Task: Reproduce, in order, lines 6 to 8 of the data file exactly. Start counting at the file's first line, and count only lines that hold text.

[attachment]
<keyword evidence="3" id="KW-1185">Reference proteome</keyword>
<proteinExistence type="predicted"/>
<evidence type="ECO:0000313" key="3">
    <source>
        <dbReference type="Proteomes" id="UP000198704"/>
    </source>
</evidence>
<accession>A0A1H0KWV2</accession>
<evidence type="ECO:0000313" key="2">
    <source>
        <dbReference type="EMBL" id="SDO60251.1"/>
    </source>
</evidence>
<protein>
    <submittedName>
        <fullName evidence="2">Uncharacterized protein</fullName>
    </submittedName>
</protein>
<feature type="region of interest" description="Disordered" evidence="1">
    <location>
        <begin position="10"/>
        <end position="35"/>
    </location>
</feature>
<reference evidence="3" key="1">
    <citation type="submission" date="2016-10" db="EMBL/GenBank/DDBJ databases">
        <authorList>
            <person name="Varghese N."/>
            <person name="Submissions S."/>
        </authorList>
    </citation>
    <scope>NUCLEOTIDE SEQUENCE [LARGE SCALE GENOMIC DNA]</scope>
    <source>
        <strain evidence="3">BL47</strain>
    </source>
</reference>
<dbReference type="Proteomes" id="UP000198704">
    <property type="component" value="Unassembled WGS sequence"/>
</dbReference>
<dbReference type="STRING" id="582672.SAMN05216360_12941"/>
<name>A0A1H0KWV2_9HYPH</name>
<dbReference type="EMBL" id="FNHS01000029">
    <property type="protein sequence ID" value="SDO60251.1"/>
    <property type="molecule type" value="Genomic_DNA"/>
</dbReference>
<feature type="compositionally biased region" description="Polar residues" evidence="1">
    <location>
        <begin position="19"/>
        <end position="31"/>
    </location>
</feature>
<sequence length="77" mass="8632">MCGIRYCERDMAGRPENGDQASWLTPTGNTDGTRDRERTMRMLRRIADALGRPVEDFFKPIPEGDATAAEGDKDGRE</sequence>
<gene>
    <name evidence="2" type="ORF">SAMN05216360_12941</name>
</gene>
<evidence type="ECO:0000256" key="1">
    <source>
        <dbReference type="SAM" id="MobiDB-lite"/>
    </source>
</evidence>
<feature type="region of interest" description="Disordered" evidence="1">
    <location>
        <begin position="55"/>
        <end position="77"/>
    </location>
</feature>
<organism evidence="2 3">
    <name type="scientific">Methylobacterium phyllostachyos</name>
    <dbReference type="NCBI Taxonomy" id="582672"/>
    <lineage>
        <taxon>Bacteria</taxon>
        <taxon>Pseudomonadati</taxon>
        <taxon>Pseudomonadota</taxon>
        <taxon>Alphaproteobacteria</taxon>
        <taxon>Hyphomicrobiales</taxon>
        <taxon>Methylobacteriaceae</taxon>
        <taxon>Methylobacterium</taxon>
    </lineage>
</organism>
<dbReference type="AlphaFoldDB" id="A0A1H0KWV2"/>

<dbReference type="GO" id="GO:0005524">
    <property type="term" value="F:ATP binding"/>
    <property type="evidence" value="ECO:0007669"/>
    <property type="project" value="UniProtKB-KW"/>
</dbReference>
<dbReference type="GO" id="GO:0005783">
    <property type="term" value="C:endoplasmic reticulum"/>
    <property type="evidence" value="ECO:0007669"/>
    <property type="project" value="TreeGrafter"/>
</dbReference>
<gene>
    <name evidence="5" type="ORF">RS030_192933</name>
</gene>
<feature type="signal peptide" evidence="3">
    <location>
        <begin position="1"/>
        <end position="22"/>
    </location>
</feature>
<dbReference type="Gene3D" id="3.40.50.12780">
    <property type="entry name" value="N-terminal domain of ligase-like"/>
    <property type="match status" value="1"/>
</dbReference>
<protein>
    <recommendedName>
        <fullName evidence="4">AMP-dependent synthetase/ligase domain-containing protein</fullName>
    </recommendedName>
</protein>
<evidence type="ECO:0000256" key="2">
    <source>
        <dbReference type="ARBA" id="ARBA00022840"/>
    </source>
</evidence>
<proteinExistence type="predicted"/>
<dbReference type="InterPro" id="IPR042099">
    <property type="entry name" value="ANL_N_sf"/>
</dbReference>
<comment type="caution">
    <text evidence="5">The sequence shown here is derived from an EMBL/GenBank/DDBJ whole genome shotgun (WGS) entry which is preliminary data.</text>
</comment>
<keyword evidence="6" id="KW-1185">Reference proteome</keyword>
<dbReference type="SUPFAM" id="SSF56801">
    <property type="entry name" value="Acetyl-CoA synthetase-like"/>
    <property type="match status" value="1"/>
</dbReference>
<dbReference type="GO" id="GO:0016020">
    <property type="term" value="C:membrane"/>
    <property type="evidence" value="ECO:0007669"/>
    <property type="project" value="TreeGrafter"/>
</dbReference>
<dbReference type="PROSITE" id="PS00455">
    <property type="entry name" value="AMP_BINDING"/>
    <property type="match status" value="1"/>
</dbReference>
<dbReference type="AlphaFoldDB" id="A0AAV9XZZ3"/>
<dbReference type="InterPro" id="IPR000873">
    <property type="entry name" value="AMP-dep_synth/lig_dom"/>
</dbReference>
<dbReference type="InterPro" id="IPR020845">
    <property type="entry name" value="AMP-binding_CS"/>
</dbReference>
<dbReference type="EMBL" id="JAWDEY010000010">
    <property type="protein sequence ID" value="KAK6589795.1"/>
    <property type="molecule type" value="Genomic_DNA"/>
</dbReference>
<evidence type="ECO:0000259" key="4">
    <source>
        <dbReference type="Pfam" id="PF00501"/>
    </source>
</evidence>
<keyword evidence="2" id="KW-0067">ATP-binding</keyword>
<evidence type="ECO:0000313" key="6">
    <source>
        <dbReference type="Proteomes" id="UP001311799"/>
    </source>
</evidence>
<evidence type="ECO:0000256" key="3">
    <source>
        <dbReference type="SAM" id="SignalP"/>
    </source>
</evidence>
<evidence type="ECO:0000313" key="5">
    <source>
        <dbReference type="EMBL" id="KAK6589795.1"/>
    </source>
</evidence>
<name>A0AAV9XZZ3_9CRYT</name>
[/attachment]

    </source>
</evidence>
<accession>A0A1H0KWV2</accession>